Pocket Britain
Britain > N.Ireland > Co. Armagh > Armagh Planetarium

Leave Northern Ireland behind and fly off into space

Listen to this article


Projection Shows
Interactive Displays
It took 25 years of hard campaigning before the funds to build a planetarium in Armagh were finally granted. The complex was completed three years later in 1968, 14 months before man first stepped on the moon. Its first director was Sir Patrick Moore, a popular TV figure and easily Britain's most famous astronomer.

Did You Know?

In 1625, James Ussher, the Church of Ireland Archbishop of Armagh, claimed he had worked out when the world was created - the night preceding Sunday, 23rd October 4004 BC.
The planetarium doesn't actually undertake research itself. It doesn't discover new stars and it doesn't publish papers. The real purpose of the facility isn't really astronomy, but astronomy education. This is a fact the staff do their very best to hide from visiting children. The little ones are taught all sorts of useful things without them ever realising what's going on. This sneaky technique is nicknamed "learning by stealth", and it works extremely well. The staff even have an inflatable planetarium, which they take on visits to local schools.

Photo Northern Ireland Tourist Board
Since its inception, the organisation has always kept up-to-date with the very latest in projection technology. For a long time that meant analogue slide projectors, but they were too noisy, and their bulbs were too hot. Their staff were determined to discover the perfect alternative though. For a while they personally adapted dozens of normal, consumer video players until they could display realistic stars. This was the first planetarium in the world to project video onto its dome, an achievement that was soon copied around the globe. Here in the 21st century, the best star projector money can buy is called Digistar. It looks rather like a spaceship and, with its startlingly sharp display, you'll half wonder if the device has somehow flown you up into the sky. Armagh is the only place in Ireland that you can see this state-of-the-art system.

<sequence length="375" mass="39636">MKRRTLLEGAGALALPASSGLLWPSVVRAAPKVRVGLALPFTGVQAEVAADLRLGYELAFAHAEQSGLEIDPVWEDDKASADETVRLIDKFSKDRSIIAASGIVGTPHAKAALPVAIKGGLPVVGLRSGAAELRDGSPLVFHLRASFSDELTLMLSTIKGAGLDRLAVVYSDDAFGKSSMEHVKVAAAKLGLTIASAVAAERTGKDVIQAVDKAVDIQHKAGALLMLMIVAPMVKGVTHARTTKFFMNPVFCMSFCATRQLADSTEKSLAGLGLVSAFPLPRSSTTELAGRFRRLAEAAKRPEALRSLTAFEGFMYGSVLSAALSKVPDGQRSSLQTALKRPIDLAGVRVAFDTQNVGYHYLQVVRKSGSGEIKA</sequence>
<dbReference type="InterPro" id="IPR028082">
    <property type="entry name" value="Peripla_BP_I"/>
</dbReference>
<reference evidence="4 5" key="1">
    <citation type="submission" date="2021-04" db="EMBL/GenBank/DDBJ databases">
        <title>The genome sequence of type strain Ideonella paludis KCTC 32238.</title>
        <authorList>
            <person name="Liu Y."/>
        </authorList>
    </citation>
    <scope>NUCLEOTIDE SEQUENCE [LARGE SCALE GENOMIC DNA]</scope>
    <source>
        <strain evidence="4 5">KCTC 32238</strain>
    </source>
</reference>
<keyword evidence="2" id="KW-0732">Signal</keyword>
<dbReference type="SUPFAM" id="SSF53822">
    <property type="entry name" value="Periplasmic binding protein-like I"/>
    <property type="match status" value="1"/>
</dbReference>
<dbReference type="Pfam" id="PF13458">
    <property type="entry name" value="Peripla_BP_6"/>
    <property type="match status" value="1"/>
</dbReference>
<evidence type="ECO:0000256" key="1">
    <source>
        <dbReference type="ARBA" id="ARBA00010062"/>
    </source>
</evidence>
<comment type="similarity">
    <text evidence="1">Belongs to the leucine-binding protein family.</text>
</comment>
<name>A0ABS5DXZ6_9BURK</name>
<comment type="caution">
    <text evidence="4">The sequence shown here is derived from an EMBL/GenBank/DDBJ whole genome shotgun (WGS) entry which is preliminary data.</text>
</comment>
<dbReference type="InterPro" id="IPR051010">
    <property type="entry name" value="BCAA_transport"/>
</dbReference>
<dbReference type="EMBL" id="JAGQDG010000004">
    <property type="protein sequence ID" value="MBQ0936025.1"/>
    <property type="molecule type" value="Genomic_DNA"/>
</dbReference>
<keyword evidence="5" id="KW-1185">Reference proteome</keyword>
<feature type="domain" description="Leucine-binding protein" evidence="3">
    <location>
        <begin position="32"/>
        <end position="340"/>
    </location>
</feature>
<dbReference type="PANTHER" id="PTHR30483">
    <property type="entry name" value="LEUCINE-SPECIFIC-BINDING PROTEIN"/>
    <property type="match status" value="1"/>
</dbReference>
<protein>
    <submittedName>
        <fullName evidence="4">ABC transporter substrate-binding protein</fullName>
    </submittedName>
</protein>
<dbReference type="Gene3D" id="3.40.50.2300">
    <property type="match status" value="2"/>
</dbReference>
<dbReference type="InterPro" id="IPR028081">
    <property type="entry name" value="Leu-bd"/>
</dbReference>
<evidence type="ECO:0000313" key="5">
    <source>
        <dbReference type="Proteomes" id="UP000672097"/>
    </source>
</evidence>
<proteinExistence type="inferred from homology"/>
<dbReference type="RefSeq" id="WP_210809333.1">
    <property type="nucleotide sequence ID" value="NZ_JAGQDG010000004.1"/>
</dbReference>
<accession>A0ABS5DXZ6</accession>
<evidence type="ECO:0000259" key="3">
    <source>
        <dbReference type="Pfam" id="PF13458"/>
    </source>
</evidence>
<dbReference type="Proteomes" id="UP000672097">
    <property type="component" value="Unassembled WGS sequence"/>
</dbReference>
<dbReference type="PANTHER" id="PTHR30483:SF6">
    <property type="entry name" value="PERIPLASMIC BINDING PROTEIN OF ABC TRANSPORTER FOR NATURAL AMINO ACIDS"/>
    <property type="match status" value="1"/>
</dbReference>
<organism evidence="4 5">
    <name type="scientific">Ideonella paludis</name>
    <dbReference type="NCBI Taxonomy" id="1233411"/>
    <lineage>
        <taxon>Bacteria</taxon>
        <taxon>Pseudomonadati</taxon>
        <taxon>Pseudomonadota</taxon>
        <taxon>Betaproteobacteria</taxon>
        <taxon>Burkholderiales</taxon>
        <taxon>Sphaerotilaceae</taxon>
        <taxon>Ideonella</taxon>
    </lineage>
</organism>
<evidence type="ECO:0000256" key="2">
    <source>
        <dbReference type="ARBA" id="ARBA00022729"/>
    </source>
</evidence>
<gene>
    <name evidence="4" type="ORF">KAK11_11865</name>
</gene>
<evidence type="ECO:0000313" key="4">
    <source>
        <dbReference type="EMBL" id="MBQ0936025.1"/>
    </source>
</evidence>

Photo Northern Ireland Tourist Board
Another innovation is the idea of audience participation. This began as early as the 1980s, when viewers could determine the direction of the show by pushing a keypad next to their seat. At the start of each projection, the staff would have no idea what was about to happen. The planned shows are just as varied, with subjects ranging from star constellations to asteroid crashes. One recent film is narrated by David Tennant, an actor who previously explored all of space and time as Doctor Who, in the BBC sci-fi drama. Some shows are designed specifically for very small children, with no periods of prolonged darkness. There are even some occasions when the projections have nothing to do with space. In 1973, for example, you could come here to watch the wedding of Princess Anne.

Photo Northern Ireland Tourist Board

Did You Know?

The Sun is roughly 400 times larger than the Moon. But the Sun also happens to be 400 times further away than the Moon. This has created an amazing coincidence and the reason why both the Sun and Moon appear the same size in the sky.
Outside of the dome theatre are plenty of other exhibits, starting with the best photographs ever taken of our universe. Interactive displays help people find exactly the details they're after. Most visitors end up so curious about the solar system that they want to fly up there themselves. Luckily, a new attraction lets you both design and launch your own rocket. If you try hard, perhaps you really can make it up into space.
An easier method of getting into space is to simply walk outside. The planetarium is surrounded by Amargh Astropark, a scale model of our galaxy. Stainless steel representations of the sun and planets show the proper distances between each celestial body. You get this strange sense of just how tiny earth really is.
Visitor Information
Armagh Planetarium is open Monday to Saturday, times vary according to the time of year, but roughly 1pm to 5pm. Show prices are around £5. Armagh Planetarium, College Hill, Armagh, Co. Armagh, BT61 9DB. Tel: 028 3752 3689

Back ~ Top ~ Home ~ Index

Pocket Britain is optimised for use on a smartphone or tablet with internet access. All content is subject to copyright. All reasonable methods have been used to ensure information supplied is accurate at the time of publication. However, it is advisable to check information before relying on it. Privacy Policy